FILE PHOTO: Retired engineer John Wider, 59, is greeted by a supporter of U.S. President Donald Trump as he holds up a sign reading "Welcome Refugees" at the international arrivals terminal at Los Angeles International Airport in Los Angeles, California, U.S. on June 29, 2017. REUTERS/Mike Blake/File Photo

The U.S. State Department has told refugee resettlement agencies to cut down their operations on American soil, as Donald Trump prepares to limit immigration in the year ahead.

Advocates across the country have said the decision is likely to lead to the closure of dozens of resettlement offices. According to Reuters, such a move could leave refugees now residing in the United States without valuable resources – making it more difficult for them to integrate and seek out educational and employment opportunities.

Refugee resettlement, writes Reuters, is handled primarily by nine non-profit organizations which receive funding from the federal government. They partner with and oversee hundreds of local centers across the country, most of which “help new arrivals with basic tasks like enrolling children in school, arranging doctors’ visits and applying for Social Security cards and other documents.”

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Even though resettlement agencies operate independently of the government, they’re still required to garner approval for where to place new asylum-seekers within the United States.

The Trump administration’s plan calls for the closure of any refugee resettlement office which processes fewer than 100 cases per year. Dozens of offices – out of an estimated 300 nationwide – could be adversely affected by the decision.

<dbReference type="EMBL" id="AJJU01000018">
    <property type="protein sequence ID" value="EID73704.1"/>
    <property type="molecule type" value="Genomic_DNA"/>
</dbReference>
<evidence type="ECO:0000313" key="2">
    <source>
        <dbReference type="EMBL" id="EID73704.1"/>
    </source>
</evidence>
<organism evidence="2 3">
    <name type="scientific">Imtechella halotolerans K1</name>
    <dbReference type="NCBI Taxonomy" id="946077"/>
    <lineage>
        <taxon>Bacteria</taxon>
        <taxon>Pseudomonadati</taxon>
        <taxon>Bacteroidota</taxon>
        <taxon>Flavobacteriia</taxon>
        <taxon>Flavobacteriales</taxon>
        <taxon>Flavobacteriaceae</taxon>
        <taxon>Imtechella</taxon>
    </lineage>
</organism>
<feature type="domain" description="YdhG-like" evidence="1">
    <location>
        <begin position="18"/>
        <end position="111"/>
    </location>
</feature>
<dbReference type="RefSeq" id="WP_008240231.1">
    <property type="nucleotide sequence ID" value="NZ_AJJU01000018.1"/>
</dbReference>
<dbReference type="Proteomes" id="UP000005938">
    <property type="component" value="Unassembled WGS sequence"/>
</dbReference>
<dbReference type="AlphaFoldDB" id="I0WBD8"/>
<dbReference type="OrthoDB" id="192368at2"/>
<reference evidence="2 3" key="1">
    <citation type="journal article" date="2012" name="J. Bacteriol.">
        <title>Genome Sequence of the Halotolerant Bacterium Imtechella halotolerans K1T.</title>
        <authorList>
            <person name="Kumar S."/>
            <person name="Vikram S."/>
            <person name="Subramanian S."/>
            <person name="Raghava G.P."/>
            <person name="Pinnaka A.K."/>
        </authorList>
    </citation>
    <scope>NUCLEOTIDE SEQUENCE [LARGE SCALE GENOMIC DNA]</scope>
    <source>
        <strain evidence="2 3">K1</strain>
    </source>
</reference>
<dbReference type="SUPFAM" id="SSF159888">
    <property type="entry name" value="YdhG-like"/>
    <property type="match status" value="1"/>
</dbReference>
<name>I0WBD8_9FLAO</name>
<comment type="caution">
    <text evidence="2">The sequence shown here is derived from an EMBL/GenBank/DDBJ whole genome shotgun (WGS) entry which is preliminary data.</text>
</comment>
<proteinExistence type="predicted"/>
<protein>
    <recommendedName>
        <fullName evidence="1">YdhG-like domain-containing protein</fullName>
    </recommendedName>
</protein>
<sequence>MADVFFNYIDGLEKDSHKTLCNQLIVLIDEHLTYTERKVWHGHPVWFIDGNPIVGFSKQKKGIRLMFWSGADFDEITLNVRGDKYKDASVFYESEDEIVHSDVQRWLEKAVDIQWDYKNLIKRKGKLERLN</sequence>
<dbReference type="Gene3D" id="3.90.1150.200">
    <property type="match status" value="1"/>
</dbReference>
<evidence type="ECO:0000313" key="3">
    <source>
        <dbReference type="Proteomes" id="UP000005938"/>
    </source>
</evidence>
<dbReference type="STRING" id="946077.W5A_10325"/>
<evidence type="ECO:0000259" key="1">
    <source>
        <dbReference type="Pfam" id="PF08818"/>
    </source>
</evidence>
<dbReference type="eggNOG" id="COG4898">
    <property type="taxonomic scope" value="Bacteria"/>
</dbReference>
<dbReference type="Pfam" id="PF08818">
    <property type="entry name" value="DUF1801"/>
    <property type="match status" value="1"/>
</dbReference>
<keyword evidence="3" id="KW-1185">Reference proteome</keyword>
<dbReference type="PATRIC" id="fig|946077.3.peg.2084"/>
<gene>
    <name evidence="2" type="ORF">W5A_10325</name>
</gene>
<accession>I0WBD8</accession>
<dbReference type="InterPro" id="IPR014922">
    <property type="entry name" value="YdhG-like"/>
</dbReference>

The oddball move seems to run counter to the president’s rhetoric on refugees. While largely opposed to accepting increased numbers of asylum-seekers, Trump still claims to want those who are here to integrate into American society quickly.

From 2018 onward, fewer refugees will be permitted entry to the United States than under the Obama administration. Under the guidance of then-commander-in-chief Barack Obama, resettlement was permitted for some 100,000 refugees each year.

Under Trump, that number has been cut in half.

If refugees lose access to “services to help them navigate the processes of registering for school, and English classes and finding a job, that will mean that it will take longer for them to navigate life in the United States and contribute to our economy,” said Robert Carey, who directed the Office of Refugee Resettlement under former President Obama.

The State Department rationalized its decision as one to cut costs and improve upon a purportedly broken system. A spokesperson said they were looking to “reduce costs and simplify management structures to help the U.S. Refugee Admissions Program run in a way that is fiscally responsible and sustainable.”

“These organizations have to adapt when their services are no longer needed as much,” said Jessica Vaughan, director of policy studies at the Center for Immigration Studies. “There is no reason to keep funneling money to them.”


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